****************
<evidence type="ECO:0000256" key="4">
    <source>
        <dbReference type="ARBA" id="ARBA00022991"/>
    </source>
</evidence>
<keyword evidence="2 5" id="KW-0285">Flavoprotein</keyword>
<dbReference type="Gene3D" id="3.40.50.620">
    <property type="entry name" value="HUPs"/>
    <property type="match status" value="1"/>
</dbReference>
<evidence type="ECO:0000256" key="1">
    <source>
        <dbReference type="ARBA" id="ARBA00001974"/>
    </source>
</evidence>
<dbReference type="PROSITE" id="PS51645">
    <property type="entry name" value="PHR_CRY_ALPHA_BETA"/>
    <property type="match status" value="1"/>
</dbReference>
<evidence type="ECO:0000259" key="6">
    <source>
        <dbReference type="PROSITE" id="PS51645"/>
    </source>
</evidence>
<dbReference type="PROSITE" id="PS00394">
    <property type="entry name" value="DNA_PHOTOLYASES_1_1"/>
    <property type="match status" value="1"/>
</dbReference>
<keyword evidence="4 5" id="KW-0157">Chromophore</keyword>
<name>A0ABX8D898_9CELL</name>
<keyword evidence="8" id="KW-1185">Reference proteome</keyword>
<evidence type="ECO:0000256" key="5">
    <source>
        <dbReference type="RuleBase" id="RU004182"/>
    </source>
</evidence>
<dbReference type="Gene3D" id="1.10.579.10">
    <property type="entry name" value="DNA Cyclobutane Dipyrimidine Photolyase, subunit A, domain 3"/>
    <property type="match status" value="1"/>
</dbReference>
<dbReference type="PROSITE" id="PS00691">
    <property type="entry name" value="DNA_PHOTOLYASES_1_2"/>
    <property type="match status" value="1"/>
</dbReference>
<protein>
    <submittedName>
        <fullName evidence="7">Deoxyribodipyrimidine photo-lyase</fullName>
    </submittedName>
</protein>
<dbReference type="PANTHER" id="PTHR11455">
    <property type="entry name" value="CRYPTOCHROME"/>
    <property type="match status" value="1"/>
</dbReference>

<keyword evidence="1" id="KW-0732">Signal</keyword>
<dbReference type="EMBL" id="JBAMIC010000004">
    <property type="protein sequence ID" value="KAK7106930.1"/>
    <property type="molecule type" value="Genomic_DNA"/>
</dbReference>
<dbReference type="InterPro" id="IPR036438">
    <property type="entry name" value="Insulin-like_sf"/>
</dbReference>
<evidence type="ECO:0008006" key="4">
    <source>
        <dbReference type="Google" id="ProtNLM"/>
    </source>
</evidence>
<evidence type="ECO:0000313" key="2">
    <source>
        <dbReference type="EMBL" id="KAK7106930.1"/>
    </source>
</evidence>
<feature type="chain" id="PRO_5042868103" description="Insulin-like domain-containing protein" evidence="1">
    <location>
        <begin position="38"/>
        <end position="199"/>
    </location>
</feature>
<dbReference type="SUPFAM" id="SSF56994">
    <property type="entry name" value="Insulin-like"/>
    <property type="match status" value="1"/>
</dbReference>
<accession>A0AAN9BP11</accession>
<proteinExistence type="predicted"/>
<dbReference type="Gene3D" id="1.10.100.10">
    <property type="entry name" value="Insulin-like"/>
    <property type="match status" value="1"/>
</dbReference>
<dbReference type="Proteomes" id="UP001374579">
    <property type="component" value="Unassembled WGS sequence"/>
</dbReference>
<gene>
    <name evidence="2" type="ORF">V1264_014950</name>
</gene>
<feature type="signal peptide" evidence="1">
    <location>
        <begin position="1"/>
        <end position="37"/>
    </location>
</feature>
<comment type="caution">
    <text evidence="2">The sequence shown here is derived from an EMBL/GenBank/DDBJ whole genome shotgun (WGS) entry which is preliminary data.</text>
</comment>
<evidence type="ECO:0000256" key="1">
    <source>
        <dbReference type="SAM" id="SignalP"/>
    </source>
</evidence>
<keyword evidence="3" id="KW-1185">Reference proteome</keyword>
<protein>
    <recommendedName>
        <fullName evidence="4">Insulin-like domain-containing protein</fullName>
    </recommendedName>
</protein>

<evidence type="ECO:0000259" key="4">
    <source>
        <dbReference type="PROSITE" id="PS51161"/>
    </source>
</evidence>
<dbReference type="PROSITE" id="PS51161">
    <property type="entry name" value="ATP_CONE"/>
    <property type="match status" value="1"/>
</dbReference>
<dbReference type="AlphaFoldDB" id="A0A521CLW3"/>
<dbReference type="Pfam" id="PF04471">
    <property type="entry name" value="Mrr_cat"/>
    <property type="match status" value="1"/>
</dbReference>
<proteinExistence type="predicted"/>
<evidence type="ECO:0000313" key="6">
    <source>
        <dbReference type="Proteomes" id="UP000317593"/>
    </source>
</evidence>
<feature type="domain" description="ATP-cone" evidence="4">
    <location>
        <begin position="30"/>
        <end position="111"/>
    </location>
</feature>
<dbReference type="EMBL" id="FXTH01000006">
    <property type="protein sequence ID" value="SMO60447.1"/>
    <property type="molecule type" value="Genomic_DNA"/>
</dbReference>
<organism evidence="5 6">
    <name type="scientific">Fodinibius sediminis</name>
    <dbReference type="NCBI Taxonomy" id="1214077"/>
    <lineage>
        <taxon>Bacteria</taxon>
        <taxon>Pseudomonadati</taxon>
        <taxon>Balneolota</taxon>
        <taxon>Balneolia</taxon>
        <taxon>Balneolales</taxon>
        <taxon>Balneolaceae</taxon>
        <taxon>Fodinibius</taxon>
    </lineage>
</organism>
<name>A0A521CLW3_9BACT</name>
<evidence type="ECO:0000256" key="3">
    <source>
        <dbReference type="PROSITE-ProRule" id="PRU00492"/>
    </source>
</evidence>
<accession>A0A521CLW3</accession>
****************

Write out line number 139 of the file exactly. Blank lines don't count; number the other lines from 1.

</feature>